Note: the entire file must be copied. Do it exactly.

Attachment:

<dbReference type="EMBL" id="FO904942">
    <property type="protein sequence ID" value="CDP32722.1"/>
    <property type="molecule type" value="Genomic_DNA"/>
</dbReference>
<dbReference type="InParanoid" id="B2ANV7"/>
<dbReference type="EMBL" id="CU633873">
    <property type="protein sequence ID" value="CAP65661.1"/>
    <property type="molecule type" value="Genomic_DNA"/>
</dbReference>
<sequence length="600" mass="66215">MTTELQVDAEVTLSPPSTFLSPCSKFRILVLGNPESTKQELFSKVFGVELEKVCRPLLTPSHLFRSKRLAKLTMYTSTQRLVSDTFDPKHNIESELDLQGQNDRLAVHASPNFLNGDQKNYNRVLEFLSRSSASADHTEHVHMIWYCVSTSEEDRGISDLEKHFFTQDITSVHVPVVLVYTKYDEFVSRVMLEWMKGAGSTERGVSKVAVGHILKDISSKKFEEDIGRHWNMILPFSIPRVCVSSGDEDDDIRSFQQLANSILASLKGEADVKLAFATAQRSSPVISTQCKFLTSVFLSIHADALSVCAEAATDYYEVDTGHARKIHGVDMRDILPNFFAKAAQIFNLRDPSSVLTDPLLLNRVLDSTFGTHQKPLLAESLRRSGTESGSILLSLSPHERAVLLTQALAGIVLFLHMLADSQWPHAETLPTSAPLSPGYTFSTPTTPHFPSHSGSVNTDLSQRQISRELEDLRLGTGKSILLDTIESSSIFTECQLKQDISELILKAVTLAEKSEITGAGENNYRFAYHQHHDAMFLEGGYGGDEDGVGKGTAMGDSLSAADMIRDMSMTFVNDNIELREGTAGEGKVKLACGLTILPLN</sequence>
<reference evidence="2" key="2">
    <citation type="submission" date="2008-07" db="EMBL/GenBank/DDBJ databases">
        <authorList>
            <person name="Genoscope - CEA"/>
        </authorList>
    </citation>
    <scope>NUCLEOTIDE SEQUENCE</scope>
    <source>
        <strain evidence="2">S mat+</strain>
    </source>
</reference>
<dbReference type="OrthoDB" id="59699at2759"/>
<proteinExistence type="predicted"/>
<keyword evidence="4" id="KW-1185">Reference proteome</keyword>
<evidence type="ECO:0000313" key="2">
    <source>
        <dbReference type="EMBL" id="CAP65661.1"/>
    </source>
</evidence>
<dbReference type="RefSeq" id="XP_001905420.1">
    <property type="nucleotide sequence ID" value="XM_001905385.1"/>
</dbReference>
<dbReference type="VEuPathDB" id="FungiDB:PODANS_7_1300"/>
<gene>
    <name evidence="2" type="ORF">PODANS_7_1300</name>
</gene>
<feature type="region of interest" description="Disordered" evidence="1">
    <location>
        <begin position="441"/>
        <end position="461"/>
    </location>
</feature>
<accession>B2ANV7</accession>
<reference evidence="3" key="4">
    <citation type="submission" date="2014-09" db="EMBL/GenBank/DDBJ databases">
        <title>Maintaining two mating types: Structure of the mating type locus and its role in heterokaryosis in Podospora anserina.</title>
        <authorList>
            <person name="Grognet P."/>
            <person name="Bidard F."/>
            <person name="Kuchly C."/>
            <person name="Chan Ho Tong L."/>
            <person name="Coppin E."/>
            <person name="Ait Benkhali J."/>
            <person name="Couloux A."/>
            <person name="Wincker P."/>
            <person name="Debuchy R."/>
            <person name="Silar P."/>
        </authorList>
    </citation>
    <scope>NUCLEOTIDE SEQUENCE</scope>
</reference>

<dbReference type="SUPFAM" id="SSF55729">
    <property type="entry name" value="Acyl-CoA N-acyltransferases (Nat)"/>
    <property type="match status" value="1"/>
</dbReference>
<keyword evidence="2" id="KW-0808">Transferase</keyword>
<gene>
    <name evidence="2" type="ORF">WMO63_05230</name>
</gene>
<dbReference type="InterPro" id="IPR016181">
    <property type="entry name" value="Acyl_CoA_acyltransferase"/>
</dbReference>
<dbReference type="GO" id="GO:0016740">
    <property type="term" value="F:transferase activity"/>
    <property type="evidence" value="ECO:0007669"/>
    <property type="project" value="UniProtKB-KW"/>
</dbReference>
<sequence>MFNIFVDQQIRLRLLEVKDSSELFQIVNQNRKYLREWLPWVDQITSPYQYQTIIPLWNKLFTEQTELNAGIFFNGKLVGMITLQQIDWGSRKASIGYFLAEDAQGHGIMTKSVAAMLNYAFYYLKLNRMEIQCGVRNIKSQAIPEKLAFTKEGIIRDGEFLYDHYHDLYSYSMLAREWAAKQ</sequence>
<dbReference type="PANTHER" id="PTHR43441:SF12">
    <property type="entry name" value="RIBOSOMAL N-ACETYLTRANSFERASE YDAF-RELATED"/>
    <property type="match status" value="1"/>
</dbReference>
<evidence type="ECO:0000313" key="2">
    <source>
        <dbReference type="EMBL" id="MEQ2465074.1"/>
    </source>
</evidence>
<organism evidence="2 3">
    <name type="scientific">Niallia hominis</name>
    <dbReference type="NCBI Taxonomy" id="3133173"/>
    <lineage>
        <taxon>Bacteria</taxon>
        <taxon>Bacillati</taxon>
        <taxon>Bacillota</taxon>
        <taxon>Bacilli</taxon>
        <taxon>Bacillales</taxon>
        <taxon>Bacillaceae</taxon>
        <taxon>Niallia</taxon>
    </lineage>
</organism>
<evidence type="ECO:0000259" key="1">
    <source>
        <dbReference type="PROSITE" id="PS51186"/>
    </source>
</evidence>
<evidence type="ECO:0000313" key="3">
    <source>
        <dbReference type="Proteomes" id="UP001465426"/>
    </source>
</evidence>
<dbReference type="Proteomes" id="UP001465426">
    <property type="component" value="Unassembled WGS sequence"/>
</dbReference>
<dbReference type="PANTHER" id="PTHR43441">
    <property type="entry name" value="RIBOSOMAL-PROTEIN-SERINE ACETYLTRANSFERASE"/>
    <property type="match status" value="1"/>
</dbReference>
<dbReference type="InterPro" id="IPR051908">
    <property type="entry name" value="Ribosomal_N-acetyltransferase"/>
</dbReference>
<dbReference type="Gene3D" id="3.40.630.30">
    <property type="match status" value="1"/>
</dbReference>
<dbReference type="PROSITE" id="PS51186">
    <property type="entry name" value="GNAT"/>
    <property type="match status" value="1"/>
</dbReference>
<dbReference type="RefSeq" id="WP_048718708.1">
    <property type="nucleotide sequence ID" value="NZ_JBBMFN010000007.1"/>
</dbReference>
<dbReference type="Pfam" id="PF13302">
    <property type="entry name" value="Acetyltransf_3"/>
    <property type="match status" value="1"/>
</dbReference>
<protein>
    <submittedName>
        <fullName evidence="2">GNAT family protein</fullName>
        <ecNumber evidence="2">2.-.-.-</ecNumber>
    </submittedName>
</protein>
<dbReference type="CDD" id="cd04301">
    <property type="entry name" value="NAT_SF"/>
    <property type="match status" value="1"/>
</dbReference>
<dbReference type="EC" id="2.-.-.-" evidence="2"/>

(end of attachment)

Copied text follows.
<dbReference type="EMBL" id="FO904942">
    <property type="protein sequence ID" value="CDP32722.1"/>
    <property type="molecule type" value="Genomic_DNA"/>
</dbReference>
<dbReference type="InParanoid" id="B2ANV7"/>
<dbReference type="EMBL" id="CU633873">
    <property type="protein sequence ID" value="CAP65661.1"/>
    <property type="molecule type" value="Genomic_DNA"/>
</dbReference>
<sequence length="600" mass="66215">MTTELQVDAEVTLSPPSTFLSPCSKFRILVLGNPESTKQELFSKVFGVELEKVCRPLLTPSHLFRSKRLAKLTMYTSTQRLVSDTFDPKHNIESELDLQGQNDRLAVHASPNFLNGDQKNYNRVLEFLSRSSASADHTEHVHMIWYCVSTSEEDRGISDLEKHFFTQDITSVHVPVVLVYTKYDEFVSRVMLEWMKGAGSTERGVSKVAVGHILKDISSKKFEEDIGRHWNMILPFSIPRVCVSSGDEDDDIRSFQQLANSILASLKGEADVKLAFATAQRSSPVISTQCKFLTSVFLSIHADALSVCAEAATDYYEVDTGHARKIHGVDMRDILPNFFAKAAQIFNLRDPSSVLTDPLLLNRVLDSTFGTHQKPLLAESLRRSGTESGSILLSLSPHERAVLLTQALAGIVLFLHMLADSQWPHAETLPTSAPLSPGYTFSTPTTPHFPSHSGSVNTDLSQRQISRELEDLRLGTGKSILLDTIESSSIFTECQLKQDISELILKAVTLAEKSEITGAGENNYRFAYHQHHDAMFLEGGYGGDEDGVGKGTAMGDSLSAADMIRDMSMTFVNDNIELREGTAGEGKVKLACGLTILPLN</sequence>
<reference evidence="2" key="2">
    <citation type="submission" date="2008-07" db="EMBL/GenBank/DDBJ databases">
        <authorList>
            <person name="Genoscope - CEA"/>
        </authorList>
    </citation>
    <scope>NUCLEOTIDE SEQUENCE</scope>
    <source>
        <strain evidence="2">S mat+</strain>
    </source>
</reference>
<dbReference type="OrthoDB" id="59699at2759"/>
<proteinExistence type="predicted"/>
<keyword evidence="4" id="KW-1185">Reference proteome</keyword>
<evidence type="ECO:0000313" key="2">
    <source>
        <dbReference type="EMBL" id="CAP65661.1"/>
    </source>
</evidence>
<dbReference type="RefSeq" id="XP_001905420.1">
    <property type="nucleotide sequence ID" value="XM_001905385.1"/>
</dbReference>
<dbReference type="VEuPathDB" id="FungiDB:PODANS_7_1300"/>
<gene>
    <name evidence="2" type="ORF">PODANS_7_1300</name>
</gene>
<feature type="region of interest" description="Disordered" evidence="1">
    <location>
        <begin position="441"/>
        <end position="461"/>
    </location>
</feature>
<accession>B2ANV7</accession>
<reference evidence="3" key="4">
    <citation type="submission" date="2014-09" db="EMBL/GenBank/DDBJ databases">
        <title>Maintaining two mating types: Structure of the mating type locus and its role in heterokaryosis in Podospora anserina.</title>
        <authorList>
            <person name="Grognet P."/>
            <person name="Bidard F."/>
            <person name="Kuchly C."/>
            <person name="Chan Ho Tong L."/>
            <person name="Coppin E."/>
            <person name="Ait Benkhali J."/>
            <person name="Couloux A."/>
            <person name="Wincker P."/>
            <person name="Debuchy R."/>
            <person name="Silar P."/>
        </authorList>
    </citation>
    <scope>NUCLEOTIDE SEQUENCE</scope>
</reference>

<dbReference type="SUPFAM" id="SSF55729">
    <property type="entry name" value="Acyl-CoA N-acyltransferases (Nat)"/>
    <property type="match status" value="1"/>
</dbReference>
<keyword evidence="2" id="KW-0808">Transferase</keyword>
<gene>
    <name evidence="2" type="ORF">WMO63_05230</name>
</gene>
<dbReference type="InterPro" id="IPR016181">
    <property type="entry name" value="Acyl_CoA_acyltransferase"/>
</dbReference>
<dbReference type="GO" id="GO:0016740">
    <property type="term" value="F:transferase activity"/>
    <property type="evidence" value="ECO:0007669"/>
    <property type="project" value="UniProtKB-KW"/>
</dbReference>
<sequence>MFNIFVDQQIRLRLLEVKDSSELFQIVNQNRKYLREWLPWVDQITSPYQYQTIIPLWNKLFTEQTELNAGIFFNGKLVGMITLQQIDWGSRKASIGYFLAEDAQGHGIMTKSVAAMLNYAFYYLKLNRMEIQCGVRNIKSQAIPEKLAFTKEGIIRDGEFLYDHYHDLYSYSMLAREWAAKQ</sequence>
<dbReference type="PANTHER" id="PTHR43441:SF12">
    <property type="entry name" value="RIBOSOMAL N-ACETYLTRANSFERASE YDAF-RELATED"/>
    <property type="match status" value="1"/>
</dbReference>
<evidence type="ECO:0000313" key="2">
    <source>
        <dbReference type="EMBL" id="MEQ2465074.1"/>
    </source>
</evidence>
<organism evidence="2 3">
    <name type="scientific">Niallia hominis</name>
    <dbReference type="NCBI Taxonomy" id="3133173"/>
    <lineage>
        <taxon>Bacteria</taxon>
        <taxon>Bacillati</taxon>
        <taxon>Bacillota</taxon>
        <taxon>Bacilli</taxon>
        <taxon>Bacillales</taxon>
        <taxon>Bacillaceae</taxon>
        <taxon>Niallia</taxon>
    </lineage>
</organism>
<evidence type="ECO:0000259" key="1">
    <source>
        <dbReference type="PROSITE" id="PS51186"/>
    </source>
</evidence>
<evidence type="ECO:0000313" key="3">
    <source>
        <dbReference type="Proteomes" id="UP001465426"/>
    </source>
</evidence>
<dbReference type="Proteomes" id="UP001465426">
    <property type="component" value="Unassembled WGS sequence"/>
</dbReference>
<dbReference type="PANTHER" id="PTHR43441">
    <property type="entry name" value="RIBOSOMAL-PROTEIN-SERINE ACETYLTRANSFERASE"/>
    <property type="match status" value="1"/>
</dbReference>
<dbReference type="InterPro" id="IPR051908">
    <property type="entry name" value="Ribosomal_N-acetyltransferase"/>
</dbReference>
<dbReference type="Gene3D" id="3.40.630.30">
    <property type="match status" value="1"/>
</dbReference>
<dbReference type="PROSITE" id="PS51186">
    <property type="entry name" value="GNAT"/>
    <property type="match status" value="1"/>
</dbReference>
<dbReference type="RefSeq" id="WP_048718708.1">
    <property type="nucleotide sequence ID" value="NZ_JBBMFN010000007.1"/>
</dbReference>
<dbReference type="Pfam" id="PF13302">
    <property type="entry name" value="Acetyltransf_3"/>
    <property type="match status" value="1"/>
</dbReference>
<protein>
    <submittedName>
        <fullName evidence="2">GNAT family protein</fullName>
        <ecNumber evidence="2">2.-.-.-</ecNumber>
    </submittedName>
</protein>
<dbReference type="CDD" id="cd04301">
    <property type="entry name" value="NAT_SF"/>
    <property type="match status" value="1"/>
</dbReference>
<dbReference type="EC" id="2.-.-.-" evidence="2"/>